Hey – we may as well have fun as we go sliding into old age, right?

Posts tagged ‘hot flash’

Most. Expensive. Hot Flash. Ever.

I should have known I was in trouble last Thursday when that pop-up zit appeared on the edge of my lip out of nowhere. Up at 5AM to catch a flight north for work, I stared in disbelief at the mirror. Just when I thought the menopausal acne was behind me… But the road to menopause is full of surprises.

Acne. Mood swings. Bloating. Hot flashes. Mood swings. Exhaustion. Hot flashes.  

Yes, hot flashes can be surprising, as they come and go and change and morph throughout the years leading up to “official” menopause, defined as twelve consecutive months with no “monthly friend” (I’m on a six month roll right now – woo-hoo!!). Not only do hot flashes arrive unexpectedly, but they vary widely in intensity. I’ve had some big ones – rolling heat waves that start in my chest and roll upwards until my scalp was tingling.  I’m talking about strip-off-your-clothes-in-mid-winter major hot flashes (indoors and at home, of course). We’ll be watching television quietly at home, and suddenly I’m flinging off my sweater or sweatshirt in a panic. Poor Hubby barely raises an eyebrow anymore when I start peeling off my clothes. Then the hot flashes will subside for a while, with just the occasional night sweat. Mild night sweats have become fairly routine, but they’ve never been debilitating for me. 

I know I’ve been relatively lucky. I’ve heard stories of horrendous night sweats, where women wake up so drenched they have to change the sheets. Women who had to keep spare outfits in their offices to change into because a hot flash would ruin their clothes. But not me. My hot flashes are just the nuisance type. Annoying, but manageable. Kinda like me. And it was all under control.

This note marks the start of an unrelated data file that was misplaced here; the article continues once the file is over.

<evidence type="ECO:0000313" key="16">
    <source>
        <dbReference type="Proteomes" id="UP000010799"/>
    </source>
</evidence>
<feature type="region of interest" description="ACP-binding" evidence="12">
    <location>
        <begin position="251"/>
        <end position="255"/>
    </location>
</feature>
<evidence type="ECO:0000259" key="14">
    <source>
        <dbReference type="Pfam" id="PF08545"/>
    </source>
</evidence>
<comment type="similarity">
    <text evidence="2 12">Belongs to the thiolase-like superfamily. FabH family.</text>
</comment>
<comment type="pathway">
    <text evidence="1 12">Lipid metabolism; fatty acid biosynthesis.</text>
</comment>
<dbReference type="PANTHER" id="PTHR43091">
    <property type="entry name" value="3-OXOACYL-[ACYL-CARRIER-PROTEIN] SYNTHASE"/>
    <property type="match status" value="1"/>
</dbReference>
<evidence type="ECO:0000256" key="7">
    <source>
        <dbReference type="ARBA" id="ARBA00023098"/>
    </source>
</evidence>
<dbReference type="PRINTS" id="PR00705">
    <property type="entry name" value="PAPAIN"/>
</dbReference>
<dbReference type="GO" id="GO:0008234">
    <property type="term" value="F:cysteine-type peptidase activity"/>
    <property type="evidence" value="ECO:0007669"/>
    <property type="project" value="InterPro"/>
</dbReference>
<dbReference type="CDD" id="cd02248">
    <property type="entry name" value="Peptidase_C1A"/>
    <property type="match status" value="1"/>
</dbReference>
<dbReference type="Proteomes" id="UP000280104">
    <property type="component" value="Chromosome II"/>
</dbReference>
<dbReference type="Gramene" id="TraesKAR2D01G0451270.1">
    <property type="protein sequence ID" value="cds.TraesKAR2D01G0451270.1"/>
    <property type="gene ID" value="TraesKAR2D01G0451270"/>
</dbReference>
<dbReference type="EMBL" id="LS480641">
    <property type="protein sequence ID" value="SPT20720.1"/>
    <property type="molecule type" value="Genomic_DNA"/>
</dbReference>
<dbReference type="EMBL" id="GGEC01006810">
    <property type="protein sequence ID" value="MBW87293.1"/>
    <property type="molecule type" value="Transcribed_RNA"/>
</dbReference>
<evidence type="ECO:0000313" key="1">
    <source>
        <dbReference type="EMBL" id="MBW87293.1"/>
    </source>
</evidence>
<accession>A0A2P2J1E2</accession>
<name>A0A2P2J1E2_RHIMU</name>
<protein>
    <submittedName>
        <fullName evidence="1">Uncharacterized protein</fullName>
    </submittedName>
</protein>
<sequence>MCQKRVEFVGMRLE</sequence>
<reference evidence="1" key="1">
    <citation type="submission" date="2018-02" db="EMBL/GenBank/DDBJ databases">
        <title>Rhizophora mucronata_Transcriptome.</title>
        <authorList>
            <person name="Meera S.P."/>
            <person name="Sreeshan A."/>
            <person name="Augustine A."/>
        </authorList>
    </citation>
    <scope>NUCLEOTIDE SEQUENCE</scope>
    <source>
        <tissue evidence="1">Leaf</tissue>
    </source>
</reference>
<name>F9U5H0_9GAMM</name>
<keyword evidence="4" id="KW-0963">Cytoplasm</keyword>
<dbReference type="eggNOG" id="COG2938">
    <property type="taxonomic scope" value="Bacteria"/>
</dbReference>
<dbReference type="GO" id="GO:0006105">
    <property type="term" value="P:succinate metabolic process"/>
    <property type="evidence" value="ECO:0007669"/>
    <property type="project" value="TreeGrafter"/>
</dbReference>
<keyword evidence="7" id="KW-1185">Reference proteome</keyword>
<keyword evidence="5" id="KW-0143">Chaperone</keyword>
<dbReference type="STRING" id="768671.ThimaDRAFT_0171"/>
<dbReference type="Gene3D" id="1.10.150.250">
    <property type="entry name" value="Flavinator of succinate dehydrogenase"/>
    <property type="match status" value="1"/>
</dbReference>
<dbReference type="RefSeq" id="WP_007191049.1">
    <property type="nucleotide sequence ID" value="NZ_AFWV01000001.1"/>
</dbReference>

After Thursday, I’m not so sure anymore…

It happened at the Charlotte, NC airport Thursday morning. I caught the 6AM puddle-jumper from home to Charlotte (a 50-minute flight) to connect with another flight north to my office, where I was due to attend an important meeting shortly after landing. I was wearing comfortable dress pants and a colorfully patterned, lightweight polyester knit top. I had a 3-hour layover, so there was no hurry as I strolled from one end of the airport to the other. I felt the hot flash begin, and I knew it was a strong one. I was not only hot, I was also very light-headed, felt faint, and my hands were shaking. I stopped, and I started to feel better. Wow. That was a good one. I figured I’d get something cold to drink and I’d be fine, as usual. I stopped by a little tourist shop along the way, mainly because it was extra cool in there. I strolled around a bit, not to buy anything, but just to enjoy the coolness for a minute.

An employee in the shop looked at me rather oddly, and instead of saying “good morning!” or “Can I help you?” he said “Is everything okay this morning, ma’am?” That struck me as an odd thing to say, and then I thought my mega hot flash must have made my face red. I told him I was fine, and decided I’d better go get that cold drink and sit down somewhere.

As I walked out of the shop, I felt something on the side of my face. I put my fingers up to my left temple, and discovered water was running down my face near my scalp. I was covered in sweat. I’m not talking about a soft dewy glow here. I am talking about big drops of water. Dripping down the side of my face. Good lord, the guy must have thought I was crying, or just…well…a crazy lady drenched in sweat at 8:00 AM. I grabbed a tissue and wiped my face. My scalp was sweating. My hair felt damp and limp. Whoa. This was no normal hot flash.

I grabbed a yogurt parfait and a cold drink, and got settled into a seat at a quiet gate. As I sat back against the chair, my back felt cold and clammy. I sat forward and my shirt was clinging to my back. Good grief – I was soaked! I put my hand back there, and sure enough, my shirt was not just damp – it was wet with sweat. The chair was wet. From me. Gross.